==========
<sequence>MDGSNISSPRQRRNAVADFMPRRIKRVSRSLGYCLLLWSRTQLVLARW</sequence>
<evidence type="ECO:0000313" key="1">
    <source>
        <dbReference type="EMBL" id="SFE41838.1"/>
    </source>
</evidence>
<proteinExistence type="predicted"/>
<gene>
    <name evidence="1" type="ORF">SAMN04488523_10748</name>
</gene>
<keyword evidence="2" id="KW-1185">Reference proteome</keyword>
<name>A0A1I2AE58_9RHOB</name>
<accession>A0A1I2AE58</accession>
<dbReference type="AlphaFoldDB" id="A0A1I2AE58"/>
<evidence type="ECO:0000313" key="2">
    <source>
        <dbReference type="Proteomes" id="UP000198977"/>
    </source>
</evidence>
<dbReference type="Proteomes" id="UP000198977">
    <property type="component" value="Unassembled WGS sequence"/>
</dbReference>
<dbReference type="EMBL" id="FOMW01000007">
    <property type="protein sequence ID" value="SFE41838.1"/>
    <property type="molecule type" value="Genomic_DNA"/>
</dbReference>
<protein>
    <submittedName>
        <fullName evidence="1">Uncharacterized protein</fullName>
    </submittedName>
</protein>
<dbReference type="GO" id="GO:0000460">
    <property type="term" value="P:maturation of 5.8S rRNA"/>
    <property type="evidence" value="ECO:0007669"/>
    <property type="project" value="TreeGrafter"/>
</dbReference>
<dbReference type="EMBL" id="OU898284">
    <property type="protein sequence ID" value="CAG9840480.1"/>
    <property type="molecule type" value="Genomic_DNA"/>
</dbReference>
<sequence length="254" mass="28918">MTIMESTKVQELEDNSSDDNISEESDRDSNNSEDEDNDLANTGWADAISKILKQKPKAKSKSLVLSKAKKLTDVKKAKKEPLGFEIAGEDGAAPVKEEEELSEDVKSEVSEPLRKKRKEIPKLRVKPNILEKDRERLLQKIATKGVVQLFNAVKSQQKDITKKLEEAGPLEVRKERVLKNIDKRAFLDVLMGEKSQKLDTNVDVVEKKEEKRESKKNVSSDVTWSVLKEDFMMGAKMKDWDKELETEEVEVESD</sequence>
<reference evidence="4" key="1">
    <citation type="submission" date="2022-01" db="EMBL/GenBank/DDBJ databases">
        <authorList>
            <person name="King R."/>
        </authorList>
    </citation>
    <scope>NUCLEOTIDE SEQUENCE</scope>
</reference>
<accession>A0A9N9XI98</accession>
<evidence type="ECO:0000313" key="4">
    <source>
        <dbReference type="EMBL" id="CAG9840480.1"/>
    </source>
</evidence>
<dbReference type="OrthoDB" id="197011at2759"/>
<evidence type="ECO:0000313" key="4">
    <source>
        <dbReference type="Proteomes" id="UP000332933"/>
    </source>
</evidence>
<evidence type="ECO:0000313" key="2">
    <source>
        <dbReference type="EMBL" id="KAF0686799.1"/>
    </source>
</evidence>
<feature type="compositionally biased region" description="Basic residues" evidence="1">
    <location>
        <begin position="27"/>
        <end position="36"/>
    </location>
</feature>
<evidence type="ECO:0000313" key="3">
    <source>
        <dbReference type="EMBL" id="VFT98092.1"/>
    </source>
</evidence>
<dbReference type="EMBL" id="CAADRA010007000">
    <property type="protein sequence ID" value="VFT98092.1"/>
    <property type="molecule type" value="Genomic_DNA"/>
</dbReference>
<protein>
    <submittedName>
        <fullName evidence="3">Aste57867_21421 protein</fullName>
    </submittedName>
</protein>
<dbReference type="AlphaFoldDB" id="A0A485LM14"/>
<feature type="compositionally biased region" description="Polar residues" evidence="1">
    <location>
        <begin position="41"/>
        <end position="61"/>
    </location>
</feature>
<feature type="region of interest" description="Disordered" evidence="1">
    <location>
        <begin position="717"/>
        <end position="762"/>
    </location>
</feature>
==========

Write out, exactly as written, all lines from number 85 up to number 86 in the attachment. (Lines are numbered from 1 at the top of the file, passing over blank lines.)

    </submittedName>
</protein>